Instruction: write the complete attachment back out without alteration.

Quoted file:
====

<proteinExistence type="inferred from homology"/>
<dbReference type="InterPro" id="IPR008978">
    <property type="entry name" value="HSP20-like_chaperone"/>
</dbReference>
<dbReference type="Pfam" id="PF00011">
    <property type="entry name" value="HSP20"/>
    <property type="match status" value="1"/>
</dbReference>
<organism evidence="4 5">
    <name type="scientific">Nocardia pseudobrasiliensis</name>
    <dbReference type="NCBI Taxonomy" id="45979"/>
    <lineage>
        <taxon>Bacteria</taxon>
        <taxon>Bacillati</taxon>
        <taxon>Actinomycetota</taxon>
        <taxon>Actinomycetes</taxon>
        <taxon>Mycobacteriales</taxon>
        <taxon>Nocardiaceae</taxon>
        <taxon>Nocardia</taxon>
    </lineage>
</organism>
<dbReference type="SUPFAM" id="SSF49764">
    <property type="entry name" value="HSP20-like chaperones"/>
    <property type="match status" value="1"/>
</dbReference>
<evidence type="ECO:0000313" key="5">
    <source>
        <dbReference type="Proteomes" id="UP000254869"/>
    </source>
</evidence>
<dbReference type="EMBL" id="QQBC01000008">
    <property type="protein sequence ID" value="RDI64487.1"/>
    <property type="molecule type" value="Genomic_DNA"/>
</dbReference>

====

<proteinExistence type="inferred from homology"/>
<dbReference type="InterPro" id="IPR008978">
    <property type="entry name" value="HSP20-like_chaperone"/>
</dbReference>
<dbReference type="Pfam" id="PF00011">
    <property type="entry name" value="HSP20"/>
    <property type="match status" value="1"/>
</dbReference>
<organism evidence="4 5">
    <name type="scientific">Nocardia pseudobrasiliensis</name>
    <dbReference type="NCBI Taxonomy" id="45979"/>
    <lineage>
        <taxon>Bacteria</taxon>
        <taxon>Bacillati</taxon>
        <taxon>Actinomycetota</taxon>
        <taxon>Actinomycetes</taxon>
        <taxon>Mycobacteriales</taxon>
        <taxon>Nocardiaceae</taxon>
        <taxon>Nocardia</taxon>
    </lineage>
</organism>
<dbReference type="SUPFAM" id="SSF49764">
    <property type="entry name" value="HSP20-like chaperones"/>
    <property type="match status" value="1"/>
</dbReference>
<evidence type="ECO:0000313" key="5">
    <source>
        <dbReference type="Proteomes" id="UP000254869"/>
    </source>
</evidence>
<dbReference type="EMBL" id="QQBC01000008">
    <property type="protein sequence ID" value="RDI64487.1"/>
    <property type="molecule type" value="Genomic_DNA"/>
</dbReference>